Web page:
Last night I was teaching a refresher childbirth education class to a couple. The father is a physician and the mother is an occupational therapist – so when I started talking about non-pharmacological methods of pain relief, specifically those related to the Gate Control Theory, they knew exactly what I was referring to. They added to the conversation by sharing that this method of pain relief can really help a mother during her first labor. This particular mom labored submerged in a warm birth tub up to the time she was ready to push. She explained that the water really helped relieve a lot of the pain she was experiencing.
You may be asking how something as simple as a warm bath could act as a pain reliever. This is explained by the Gate Control Theory of Pain, which was developed in 1962 by Ron Melzack and Patrick Wall and details the role of the mind and brain in pain perception. They explain that before pain messages reach the brain, those messages encounter “nerve gates” in the spinal cord that open or close depending upon a number of factors (possibly including instructions coming from the brain). When the gates are open, pain messages “get through” more or less easily and pain can be intense. When the gates close, pain messages are prevented from reaching the brain and may not even be experienced. There are two types of nerve fibers that descend from the brain through the spinal cord: C-fibers, or slow/small neural fibers; and A-delta nerve fibers, or fast or large pain fibers. If impulses along the slow pain fibers outnumber impulses along the fast pain fibers, the gate is opened and pain impulses are transmitted to, and perceived by, the brain. However, the same holds true that if there is more stimulation of the fast fibers the gate closes, inhibiting transmission of pain impulses, reducing pain perception, and stimulating the release of endorphins. To put it in REALLY simple terms, the brain can only process so many signals at a time.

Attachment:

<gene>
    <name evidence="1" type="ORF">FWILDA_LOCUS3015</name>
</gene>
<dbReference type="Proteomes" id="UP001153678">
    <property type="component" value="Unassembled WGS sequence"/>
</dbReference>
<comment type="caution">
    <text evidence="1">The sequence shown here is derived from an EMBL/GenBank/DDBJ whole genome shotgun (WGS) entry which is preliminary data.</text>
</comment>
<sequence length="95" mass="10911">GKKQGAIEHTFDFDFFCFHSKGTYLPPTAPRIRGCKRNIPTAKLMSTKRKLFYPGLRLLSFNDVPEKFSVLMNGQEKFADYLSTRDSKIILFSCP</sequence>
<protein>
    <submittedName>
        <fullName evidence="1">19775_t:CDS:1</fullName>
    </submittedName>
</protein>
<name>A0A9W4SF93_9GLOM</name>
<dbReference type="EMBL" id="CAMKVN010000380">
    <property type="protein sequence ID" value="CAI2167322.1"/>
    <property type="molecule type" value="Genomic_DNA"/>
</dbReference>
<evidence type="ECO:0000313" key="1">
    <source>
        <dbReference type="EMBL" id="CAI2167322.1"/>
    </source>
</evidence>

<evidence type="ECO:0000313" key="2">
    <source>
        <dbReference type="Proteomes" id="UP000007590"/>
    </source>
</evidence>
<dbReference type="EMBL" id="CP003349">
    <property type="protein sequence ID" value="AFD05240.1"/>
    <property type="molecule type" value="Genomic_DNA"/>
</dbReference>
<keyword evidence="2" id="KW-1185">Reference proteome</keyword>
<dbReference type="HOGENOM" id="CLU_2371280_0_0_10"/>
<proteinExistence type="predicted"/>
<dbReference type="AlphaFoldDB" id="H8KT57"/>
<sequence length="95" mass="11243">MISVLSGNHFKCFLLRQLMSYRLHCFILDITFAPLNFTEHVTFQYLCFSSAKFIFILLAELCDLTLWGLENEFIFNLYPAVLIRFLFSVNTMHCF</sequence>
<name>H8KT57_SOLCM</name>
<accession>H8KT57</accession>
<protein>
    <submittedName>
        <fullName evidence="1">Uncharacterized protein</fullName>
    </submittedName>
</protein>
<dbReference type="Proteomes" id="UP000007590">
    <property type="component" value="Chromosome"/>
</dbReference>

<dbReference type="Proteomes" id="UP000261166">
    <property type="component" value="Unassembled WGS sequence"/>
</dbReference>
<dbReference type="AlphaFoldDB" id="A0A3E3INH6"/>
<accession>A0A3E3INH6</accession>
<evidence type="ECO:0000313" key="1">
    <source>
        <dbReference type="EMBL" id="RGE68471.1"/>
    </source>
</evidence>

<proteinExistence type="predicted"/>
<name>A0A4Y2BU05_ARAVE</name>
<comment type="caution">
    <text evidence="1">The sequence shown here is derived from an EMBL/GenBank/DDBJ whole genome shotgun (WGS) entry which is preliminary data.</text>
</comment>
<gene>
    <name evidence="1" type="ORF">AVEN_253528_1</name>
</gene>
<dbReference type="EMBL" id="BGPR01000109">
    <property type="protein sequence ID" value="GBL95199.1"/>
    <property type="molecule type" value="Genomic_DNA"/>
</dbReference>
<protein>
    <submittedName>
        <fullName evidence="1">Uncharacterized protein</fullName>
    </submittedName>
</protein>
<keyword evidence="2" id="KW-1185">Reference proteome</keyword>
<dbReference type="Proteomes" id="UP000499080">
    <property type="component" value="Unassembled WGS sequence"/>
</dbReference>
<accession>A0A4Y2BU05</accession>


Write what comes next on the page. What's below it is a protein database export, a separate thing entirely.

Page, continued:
For relief of pain during childbirth, the “gate” is the dorsal horn of the lumbar, a horn-shaped projection of gray matter in the posterior region of the spinal cord. It relays information related to touch and pressure from muscles as well as regulating precise movement and unconscious proprioception. So when we apply sensory stimulation – such as heat, cold, water in a bath/shower, firm pressure, intradermal water blocks, Transcutaneous electrical Nerve Stimulation (TENS) and massage – the fast fibers are activated, endorphins are released, and the transmission and perception of pain never reaches the brain. All of these methods are so accessible and can be used by the laboring mother or offered by a partner or doula.
I find it interesting that the Gate Control Theory and these nonpharmcological methods produce an outcome similar to the relief of an epidural. Ok, granted, an epidural takes much less effort to sustain pain relief, offers a chance for the laboring mother to sleep and has a very high rate of success. (Although it is important to note that the epidural does not offer total pain relief. For some women, it offers none at all.) Here is a very simplified explanation of how the epidural works: a hollow needle is inserted into the epidural space below the spinal cord, and the epidural anaesthesia passes through a catheter that remains in the back for the remainder of labor. The anaesthesia blocks the A-delta and C-fibers from transmitting pain to the brain, offering relief and numbness from the waist down.
It is comforting to know that there are several options for pain relief during childbirth. Even for those choosing to have an unmedicated birth, there are still plenty of ways to relieve the innate pains of labor. Prepare in advance, arranging for a birth tub if you are birthing at home or investigating whether your birth center or hospital has a tub/shower. Purchase a hot water bottle, get an ice pack, and have a rice sock or massage tools available.